Leadership and the Future of Congo
Regarding the article "Patience Is Required in Congo" (June 2). I agree with the argument that the Democratic Republic of the Congo should be given time to initiate national elections. The war-torn country is indeed ill-prepared for elections. Last fall my company was approached by former President Mobutu Sese Seko's reform-minded, Western-oriented son, Nzanga, who wanted assistance to prepare for national elections.
Seven months ago, at the beginning of the uprising, many influential world leaders still regarded Mobutu as the only man who could save Zaire from ethnic warfare. We urged Mobutu to begin a number of serious reforms, including cooperation with international humanitarian relief efforts and the incorporation of the opposition party leader, Etienne Tshisekedi, into the current government as prime minister. As rebels mounted victory upon victory against Mobutu's forces, his regime was revealed to be a paper tiger. We advocated direct talks with the rebels. Our counsel fell upon deaf ears.
Now that Mobutu has fled, it falls upon President Kabila to govern Congo. The world is watching with hope for a broad-based coalition of political forces to take part in the transitional government before national elections are held in 1999. With proper leadership, Congo can seize the opportunity to make significant contributions to regional security. The new era offers possibilities, but no guarantees, of historic progress for the country and the region. Ethnic divisions, the Belgian colonial legacy, and Mobutu's own shortcomings leave Congo unprepared for a smooth and rapid transition to democratic ways. But the goal is worth pursuing, and for the United States, it is worth supporting.
Edward J. von Kloberg, III
Washington World Group
A matter of duty and honesty
The article "New Backlash Against an Old Sin" (May 22) dealing with the Kelly Flinn dilemma illustrates how the news media incorrectly focused on the adultery issue, ignoring the important fact that Flinn disobeyed a direct order and perjured herself.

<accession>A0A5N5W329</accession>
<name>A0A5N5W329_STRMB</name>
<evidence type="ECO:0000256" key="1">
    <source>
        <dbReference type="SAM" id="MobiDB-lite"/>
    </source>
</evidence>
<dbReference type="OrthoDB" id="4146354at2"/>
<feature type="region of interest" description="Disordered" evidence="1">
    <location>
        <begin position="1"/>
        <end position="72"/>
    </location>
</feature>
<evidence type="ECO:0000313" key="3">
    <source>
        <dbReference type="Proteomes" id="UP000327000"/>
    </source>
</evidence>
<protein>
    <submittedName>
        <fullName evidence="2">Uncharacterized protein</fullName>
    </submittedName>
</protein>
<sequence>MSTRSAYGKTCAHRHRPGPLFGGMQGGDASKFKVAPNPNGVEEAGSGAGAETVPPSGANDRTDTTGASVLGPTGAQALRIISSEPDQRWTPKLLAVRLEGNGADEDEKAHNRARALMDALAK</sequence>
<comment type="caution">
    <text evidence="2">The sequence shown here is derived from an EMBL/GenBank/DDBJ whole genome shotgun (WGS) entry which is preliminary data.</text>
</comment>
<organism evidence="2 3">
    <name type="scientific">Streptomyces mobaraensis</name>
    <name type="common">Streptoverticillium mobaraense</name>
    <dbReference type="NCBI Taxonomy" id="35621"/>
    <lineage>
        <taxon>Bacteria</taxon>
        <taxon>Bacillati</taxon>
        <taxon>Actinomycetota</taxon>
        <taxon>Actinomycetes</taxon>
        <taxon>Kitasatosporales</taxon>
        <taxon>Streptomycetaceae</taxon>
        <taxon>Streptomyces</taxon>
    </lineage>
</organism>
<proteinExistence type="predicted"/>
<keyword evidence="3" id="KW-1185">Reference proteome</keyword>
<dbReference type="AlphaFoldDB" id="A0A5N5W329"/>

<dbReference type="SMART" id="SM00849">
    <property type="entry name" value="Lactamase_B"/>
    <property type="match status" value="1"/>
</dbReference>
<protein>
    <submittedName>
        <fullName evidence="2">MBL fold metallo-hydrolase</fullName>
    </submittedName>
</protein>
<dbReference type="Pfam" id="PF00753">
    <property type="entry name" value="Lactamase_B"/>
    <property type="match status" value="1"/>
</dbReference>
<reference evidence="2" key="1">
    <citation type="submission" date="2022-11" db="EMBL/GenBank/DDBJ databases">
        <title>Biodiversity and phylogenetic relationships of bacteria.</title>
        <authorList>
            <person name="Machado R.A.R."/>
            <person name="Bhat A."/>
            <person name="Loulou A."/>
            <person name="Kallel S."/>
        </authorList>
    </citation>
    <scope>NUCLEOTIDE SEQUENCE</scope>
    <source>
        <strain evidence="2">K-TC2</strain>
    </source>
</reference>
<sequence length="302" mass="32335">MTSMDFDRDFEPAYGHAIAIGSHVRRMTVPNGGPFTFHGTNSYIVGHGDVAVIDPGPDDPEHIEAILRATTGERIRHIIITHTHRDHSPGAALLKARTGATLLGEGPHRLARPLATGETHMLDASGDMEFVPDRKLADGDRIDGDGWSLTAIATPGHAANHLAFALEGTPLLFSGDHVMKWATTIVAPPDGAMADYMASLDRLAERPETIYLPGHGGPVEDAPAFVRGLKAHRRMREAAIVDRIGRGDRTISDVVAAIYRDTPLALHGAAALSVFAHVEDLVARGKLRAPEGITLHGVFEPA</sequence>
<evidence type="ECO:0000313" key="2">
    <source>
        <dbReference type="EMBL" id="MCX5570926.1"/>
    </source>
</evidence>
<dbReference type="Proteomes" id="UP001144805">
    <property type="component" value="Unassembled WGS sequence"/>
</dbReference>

As a former member of the military, I can testify that we learned from the first days of training the importance of obeying an order. This woman was not a teenager - she had been to the Air Force academy and was given the responsibility to handle nuclear weapons. Ms. Flinn disobeyed orders and falsified the truth, that is why she was discharged.
Your book review "Women and the War Story" (June 11) attributes to "a German woman, Erich Maria Remarque," authorship of the 1929 antiwar classic "All Quiet on the Western Front." Wrong gender. In reality, Remarque was a male German soldier in World War I. He left his homeland for Switzerland in 1932, a year before the Nazis condemned his novel to public burning. He came to America in 1939, was naturalized in 1947, and married actress Paulette Goddard in 1958.
Santa Barbara, Calif.
Every few years there is a rare moment in photo journalism. Two such images of special note are Dorothea Lange's pictures of a dust bowl mother and her children, and a young Vietnamese girl running naked, having torn off her clothes to get rid of chemical agents. Those fleeing moments that will stay with us forever are joined by a photo of an American officer shielding a young African from the roar of a helicopter "American Rescue of African Orphans" (June 4). I hope I don't get tired of looking at it.
Unfortunately, there are many in the United States who, like Timothy McVeigh, think men like the one in this picture deserve to be killed for working in the federal government. Would that Mr. McVeigh had been protected like that little girl.
Town & Country, Mo.
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